Jean Vanier to receive award that in the past has honoured Mother Teresa, Dorothy Day and Lech Walesa
Jean Vanier, founder of L’Arche, an international federation of communities where people with and without intellectual disabilities share life together, is to receive the Pacem in Terris Peace and Freedom Award.
For the first time in its history the US-based award is being taken overseas, to France, where Bishop Martin Amos of Davenport, Iowa, will present the award to Vanier in the village where he founded L’Arche in 1964.
The award honours Pope John XXIII and commemorates his 1963 encyclical letter Pacem in Terris (“Peace on Earth”). Previous award recipients include John F Kennedy (posthumously), the Rev Martin Luther King Jr, Mother Teresa, Dorothy Day, Cardinal Joseph Bernardin, Archbishop Desmond Tutu, Cesar Chavez, Sister Helen Prejean and Lech Walesa.
“As [the late] Bishop Gerald O’Keefe said, ‘We don’t honour them, they honour us,'” said Mgr Marvin Mottet, a founder and recipient of the award established in 1964 by the Davenport Catholic Interracial Council.
A celebration will be held at August 25 at St Ambrose University in Davenport to honour Vanier and L’Arche, which has a community in Clinton called The Arch. Bishop Amos, who spent an evening with The Arch community, plans to participate in the celebration along with Clinton and US L’Arche members.
“I have always known about the L’Arche communities from my time in Cleveland. This is the first time I have visited a community,” said Bishop Amos. “Eating a meal with the core members, one of their assistants and their interim community leader was an experience of God’s presence. I look forward to meeting with the man who first saw this presence of God over 50 years ago.
“Giving Jean Vanier the peace award draws attention to our efforts in L’Arche to live in peace,” said Franciscan Sister Maria Zeimen, interim community leader of The Arch. “Part of the mission of L’Arche is to work together toward a more human society. We try to do that in L’Arche by living together as brothers and sisters.
“No matter how different we are in age, gender, religion, nationality, intellectually or socially, we recognize the unique value of each person and that we have need for one another. Since we have 140 L’Arche communities around the world, we give witness to that worldwide.”
Vanier, who no longer travels overseas, believes it is important that a ceremony be held in the United States where L’Arche feels honoured by the award. It isn’t about him, but about the vision of L’Arche, which is being lived out in so many countries and particularly in the United States, a representative of Vanier said in an email.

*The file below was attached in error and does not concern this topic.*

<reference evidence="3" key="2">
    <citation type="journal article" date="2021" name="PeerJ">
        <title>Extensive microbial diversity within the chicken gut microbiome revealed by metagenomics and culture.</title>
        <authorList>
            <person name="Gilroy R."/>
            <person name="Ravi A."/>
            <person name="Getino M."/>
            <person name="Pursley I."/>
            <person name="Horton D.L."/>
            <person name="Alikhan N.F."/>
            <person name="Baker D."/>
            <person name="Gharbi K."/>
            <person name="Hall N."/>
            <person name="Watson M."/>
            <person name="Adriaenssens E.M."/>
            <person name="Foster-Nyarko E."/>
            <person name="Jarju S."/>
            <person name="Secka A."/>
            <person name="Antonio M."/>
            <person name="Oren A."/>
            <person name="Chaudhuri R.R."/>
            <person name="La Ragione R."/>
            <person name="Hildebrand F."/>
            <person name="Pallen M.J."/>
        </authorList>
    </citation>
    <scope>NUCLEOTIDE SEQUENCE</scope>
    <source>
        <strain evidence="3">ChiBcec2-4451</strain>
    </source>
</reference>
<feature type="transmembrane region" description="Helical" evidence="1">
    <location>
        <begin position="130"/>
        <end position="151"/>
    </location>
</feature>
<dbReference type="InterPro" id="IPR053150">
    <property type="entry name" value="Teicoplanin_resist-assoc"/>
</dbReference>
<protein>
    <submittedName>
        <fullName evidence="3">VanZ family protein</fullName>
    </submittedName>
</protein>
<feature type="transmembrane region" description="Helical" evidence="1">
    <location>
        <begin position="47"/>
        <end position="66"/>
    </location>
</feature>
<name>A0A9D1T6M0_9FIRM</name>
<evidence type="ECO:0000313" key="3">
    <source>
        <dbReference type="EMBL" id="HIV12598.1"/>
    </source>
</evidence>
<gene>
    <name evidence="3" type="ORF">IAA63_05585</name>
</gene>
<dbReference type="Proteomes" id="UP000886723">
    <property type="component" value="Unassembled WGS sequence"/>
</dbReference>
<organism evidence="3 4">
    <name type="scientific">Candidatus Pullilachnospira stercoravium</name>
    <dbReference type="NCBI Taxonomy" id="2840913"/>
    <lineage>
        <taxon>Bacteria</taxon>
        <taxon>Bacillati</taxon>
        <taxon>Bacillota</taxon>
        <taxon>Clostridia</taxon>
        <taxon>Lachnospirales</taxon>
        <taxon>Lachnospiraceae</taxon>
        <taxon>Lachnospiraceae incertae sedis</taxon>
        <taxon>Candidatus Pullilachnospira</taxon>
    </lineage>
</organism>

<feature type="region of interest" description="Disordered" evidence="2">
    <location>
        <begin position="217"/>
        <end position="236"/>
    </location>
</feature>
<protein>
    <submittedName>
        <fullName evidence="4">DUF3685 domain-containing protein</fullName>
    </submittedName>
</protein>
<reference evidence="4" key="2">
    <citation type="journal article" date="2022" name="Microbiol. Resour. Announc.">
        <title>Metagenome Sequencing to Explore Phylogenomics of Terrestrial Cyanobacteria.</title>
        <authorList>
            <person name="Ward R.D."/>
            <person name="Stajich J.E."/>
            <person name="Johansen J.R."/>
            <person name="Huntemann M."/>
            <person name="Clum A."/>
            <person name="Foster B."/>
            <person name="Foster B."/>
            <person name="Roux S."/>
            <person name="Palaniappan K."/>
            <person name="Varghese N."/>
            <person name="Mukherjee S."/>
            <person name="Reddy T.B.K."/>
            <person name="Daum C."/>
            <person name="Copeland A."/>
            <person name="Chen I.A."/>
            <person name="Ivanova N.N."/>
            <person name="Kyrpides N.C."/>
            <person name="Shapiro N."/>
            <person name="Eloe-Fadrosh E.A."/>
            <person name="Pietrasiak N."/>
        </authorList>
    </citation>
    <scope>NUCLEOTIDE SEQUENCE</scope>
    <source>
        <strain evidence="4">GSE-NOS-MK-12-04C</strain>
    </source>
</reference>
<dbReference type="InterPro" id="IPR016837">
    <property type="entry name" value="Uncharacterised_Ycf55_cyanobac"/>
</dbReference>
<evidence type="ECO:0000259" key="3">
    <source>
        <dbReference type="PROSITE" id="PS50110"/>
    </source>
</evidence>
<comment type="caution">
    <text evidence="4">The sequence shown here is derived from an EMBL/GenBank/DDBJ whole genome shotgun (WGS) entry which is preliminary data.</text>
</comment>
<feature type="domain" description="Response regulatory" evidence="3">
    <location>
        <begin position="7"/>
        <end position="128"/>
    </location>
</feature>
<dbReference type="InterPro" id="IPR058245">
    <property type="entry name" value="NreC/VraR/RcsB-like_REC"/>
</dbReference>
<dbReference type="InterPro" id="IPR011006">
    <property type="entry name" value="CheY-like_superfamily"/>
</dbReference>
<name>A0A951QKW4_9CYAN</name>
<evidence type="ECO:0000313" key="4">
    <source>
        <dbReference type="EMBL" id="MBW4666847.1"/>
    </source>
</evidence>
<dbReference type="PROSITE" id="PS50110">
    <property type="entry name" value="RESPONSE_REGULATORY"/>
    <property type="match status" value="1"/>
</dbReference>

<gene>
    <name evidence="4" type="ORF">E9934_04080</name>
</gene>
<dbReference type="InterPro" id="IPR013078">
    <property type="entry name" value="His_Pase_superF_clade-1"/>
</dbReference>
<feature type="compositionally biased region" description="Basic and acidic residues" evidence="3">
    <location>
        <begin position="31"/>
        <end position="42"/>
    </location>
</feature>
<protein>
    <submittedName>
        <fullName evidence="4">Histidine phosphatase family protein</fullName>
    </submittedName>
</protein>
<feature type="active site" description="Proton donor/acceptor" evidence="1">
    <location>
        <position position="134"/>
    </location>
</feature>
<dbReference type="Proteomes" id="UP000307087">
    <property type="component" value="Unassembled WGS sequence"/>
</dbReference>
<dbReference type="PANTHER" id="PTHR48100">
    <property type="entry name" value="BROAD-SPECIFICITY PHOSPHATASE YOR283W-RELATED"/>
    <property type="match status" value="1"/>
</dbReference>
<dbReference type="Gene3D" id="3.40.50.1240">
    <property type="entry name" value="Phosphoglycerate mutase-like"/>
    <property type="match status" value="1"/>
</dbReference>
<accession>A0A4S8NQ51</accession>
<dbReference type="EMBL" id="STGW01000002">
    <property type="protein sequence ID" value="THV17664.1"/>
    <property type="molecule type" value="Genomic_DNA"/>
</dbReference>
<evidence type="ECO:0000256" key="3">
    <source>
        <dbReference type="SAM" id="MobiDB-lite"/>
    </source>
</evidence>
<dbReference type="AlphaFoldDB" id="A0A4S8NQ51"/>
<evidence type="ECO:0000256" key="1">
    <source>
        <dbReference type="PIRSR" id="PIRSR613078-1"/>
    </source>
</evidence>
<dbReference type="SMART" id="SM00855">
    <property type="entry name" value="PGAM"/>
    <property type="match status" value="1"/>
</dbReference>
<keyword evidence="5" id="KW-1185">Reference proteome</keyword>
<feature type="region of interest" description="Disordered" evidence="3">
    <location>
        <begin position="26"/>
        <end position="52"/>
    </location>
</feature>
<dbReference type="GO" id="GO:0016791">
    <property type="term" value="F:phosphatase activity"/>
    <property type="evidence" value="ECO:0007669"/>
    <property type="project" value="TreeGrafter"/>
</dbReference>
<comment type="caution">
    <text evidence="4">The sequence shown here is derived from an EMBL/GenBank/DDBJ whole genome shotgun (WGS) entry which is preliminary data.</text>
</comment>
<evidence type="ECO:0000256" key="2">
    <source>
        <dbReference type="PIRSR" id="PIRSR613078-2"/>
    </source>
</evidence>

“We in L’Arche in the United States are so grateful to hear that Jean Vanier has been named for this honour,” said Joan Mahler, who leads L’Arche USA. “Jean has devoted his life to peacemaking. In his many books and talks – and more importantly, in how he lives his life each day – Jean teaches us that our fragilities and weaknesses can be pathways to peace when acknowledged and shared with loving compassion.”
L’Arche was born of Vanier’s desire to do good for people with disabilities, but in sharing life with them he discovered how much they enriched his life.
“The desire to live together, not as ‘educators’ and people with disabilities, but as sharers in a life of communion, highlighted by contrast the great gulf more often fixed in our divided world between the strong and the weak, the powerful and the vulnerable, the clever and the disabled, between those with a voice in human affairs and those with none,” wrote Vanier’s biographer, Kathryn Spink, in The Miracle, The Message, The Story.
The Canadian, who gave up a promising career as a naval officer, considered the priesthood and then a career as a university professor, found his true vocation at L’Arche. Described as a gifted retreat leader and speaker who recognised his own failings and weaknesses, Vanier inspired countless individuals worldwide to embrace L’Arche and to bring it to fruition in 40 different countries.
Vanier, 84, still lectures almost daily in retirement and continues to lead retreats and train young assistants, said Dan Ebener, director of stewardship and planning at the Diocese of Davenport.
Kent Ferris, diocesan social action director, said: “Pacem in Terris Award recipients always seem to have relevancy for the year they are honoured.
“Maybe during this Year of Faith, this is our reminder to love gently.”